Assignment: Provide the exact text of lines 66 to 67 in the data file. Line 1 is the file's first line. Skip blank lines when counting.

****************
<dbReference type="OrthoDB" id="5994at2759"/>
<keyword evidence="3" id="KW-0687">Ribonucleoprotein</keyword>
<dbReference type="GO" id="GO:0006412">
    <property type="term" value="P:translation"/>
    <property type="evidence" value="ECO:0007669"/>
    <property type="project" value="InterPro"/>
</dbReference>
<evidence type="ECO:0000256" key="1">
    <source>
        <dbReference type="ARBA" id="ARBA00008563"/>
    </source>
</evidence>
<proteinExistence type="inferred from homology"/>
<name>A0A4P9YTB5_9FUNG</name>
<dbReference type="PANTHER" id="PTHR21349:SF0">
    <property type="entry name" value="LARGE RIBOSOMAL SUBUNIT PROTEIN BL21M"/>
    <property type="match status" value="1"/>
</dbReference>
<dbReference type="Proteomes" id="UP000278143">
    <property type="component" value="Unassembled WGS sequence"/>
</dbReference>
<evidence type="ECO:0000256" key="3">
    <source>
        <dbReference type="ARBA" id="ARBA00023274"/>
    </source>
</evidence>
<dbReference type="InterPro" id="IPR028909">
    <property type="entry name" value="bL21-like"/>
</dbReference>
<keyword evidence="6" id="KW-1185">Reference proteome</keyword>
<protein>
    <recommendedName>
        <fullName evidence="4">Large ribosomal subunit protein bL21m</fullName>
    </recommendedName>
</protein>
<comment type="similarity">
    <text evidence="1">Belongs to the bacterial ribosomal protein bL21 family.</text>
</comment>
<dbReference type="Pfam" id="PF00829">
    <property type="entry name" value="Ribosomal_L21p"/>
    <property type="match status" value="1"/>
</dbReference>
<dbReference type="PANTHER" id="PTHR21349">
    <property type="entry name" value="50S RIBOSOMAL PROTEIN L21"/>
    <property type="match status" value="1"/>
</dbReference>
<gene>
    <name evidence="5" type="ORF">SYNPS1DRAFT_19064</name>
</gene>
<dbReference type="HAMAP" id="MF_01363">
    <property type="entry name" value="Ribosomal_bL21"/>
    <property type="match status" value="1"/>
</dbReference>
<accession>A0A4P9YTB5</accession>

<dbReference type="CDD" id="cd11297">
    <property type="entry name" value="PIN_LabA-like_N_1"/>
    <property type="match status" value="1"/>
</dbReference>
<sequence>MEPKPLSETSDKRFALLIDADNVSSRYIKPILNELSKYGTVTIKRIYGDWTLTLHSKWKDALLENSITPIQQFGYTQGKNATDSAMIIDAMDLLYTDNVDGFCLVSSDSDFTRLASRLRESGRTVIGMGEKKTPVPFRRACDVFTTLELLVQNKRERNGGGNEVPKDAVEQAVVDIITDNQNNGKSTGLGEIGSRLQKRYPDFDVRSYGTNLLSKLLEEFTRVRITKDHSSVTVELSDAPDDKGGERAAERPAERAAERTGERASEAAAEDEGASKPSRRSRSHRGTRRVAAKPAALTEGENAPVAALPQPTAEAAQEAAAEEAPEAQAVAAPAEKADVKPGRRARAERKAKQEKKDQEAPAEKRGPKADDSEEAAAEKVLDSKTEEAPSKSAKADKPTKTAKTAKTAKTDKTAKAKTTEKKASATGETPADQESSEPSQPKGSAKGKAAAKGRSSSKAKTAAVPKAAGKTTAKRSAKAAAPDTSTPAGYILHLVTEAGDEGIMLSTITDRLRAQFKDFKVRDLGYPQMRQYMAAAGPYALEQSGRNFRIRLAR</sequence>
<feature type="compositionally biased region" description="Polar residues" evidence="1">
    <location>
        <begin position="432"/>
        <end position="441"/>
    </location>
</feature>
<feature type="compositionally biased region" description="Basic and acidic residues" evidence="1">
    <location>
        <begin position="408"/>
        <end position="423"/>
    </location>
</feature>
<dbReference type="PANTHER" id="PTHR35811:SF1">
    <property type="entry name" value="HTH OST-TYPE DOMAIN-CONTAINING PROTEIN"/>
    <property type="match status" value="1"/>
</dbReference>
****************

<feature type="compositionally biased region" description="Basic and acidic residues" evidence="1">
    <location>